• Go to leg.wa.gov
  • On the left-hand panel, click “Bill Information.”
  • If you know the bill number, enter it in the search field and hit enter.
  • Don’t have a bill number? Under the section “Standard Reports,” you’ll find alternative tracking tools. You can search based on topic, legislative digests, cross-references, and within a specific biennium.
  • If you click on the House Floor Activity Report, this helpful tool gives you a detailed list of all bills scheduled to be heard on the House floor each day.

Community News | Medic One ribbon cutting

Congratulations to Medic One on their long-awaited new Station 99. The elected board of the Kittitas County Hospital District No. 2 and Medic One staff worked together with the City of Cle Elum to bring this community improvement request to the Legislature for funding. I was happy to be a part of the team that took it across the finish line, working to get more than $750,000 into the capital budget for the project in 2021.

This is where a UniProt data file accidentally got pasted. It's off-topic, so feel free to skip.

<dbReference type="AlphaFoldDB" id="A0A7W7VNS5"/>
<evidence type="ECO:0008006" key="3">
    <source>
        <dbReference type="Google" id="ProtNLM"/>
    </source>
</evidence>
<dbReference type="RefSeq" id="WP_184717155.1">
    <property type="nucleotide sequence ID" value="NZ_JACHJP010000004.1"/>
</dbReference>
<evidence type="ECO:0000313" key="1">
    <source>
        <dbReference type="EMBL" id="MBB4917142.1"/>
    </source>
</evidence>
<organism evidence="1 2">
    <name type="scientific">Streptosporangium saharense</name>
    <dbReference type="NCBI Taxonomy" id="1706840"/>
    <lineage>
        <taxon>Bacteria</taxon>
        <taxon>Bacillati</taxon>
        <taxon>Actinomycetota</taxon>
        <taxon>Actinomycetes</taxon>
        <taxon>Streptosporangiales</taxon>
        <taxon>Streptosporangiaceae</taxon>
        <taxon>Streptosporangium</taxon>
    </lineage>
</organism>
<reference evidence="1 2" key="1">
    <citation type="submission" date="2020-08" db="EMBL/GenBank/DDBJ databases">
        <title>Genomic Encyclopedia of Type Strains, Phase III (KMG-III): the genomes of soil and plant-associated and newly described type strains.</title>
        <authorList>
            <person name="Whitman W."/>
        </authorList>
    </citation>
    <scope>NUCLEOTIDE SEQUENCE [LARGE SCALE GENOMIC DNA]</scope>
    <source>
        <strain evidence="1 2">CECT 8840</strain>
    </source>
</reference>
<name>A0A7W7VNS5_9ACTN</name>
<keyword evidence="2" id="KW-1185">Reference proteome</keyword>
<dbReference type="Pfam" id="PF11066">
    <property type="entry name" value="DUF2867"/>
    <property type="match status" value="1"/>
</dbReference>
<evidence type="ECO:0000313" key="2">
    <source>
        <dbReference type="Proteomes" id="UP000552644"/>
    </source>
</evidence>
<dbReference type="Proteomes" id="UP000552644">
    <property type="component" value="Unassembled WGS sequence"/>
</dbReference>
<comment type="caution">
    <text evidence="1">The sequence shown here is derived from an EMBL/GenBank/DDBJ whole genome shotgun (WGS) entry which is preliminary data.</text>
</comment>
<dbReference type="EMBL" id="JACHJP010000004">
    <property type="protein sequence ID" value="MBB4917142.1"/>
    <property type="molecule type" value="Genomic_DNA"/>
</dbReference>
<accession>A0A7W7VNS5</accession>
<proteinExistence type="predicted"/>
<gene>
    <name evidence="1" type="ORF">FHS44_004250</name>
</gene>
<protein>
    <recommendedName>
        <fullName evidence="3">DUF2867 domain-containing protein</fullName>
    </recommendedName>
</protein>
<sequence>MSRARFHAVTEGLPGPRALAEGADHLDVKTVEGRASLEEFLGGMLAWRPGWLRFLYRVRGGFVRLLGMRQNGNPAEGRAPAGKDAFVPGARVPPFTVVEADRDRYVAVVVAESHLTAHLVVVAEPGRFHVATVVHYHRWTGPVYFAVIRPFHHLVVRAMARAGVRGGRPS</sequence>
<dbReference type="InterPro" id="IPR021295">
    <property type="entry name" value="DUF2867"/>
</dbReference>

The ambulance station, expanding from a 2-bay to a 6-bay garage, will serve the growing population of rural Kittitas County and is the only advanced life support service in the upper part of the county. I was honored to be a part of the ribbon ceremony that officially opened the station.

Winter storms, snow, and WSDOT

Heavy snow recently forced the closure of Snoqualmie, Stevens, and White passes. Here’s the reality with snow: sometimes, it just needs to move. Unfortunately, the Washington State Department of Transportation (WSDOT) is having problems finding enough people to work during these dangerous conditions.

Some 30,000 vehicles travel Snoqualmie Pass on a typical travel day. Closures don’t just impact safety, but commerce and interstate travel. It doesn’t help that several WSDOT workers were fired a few months ago because of the vaccine mandate put in place by the current governor.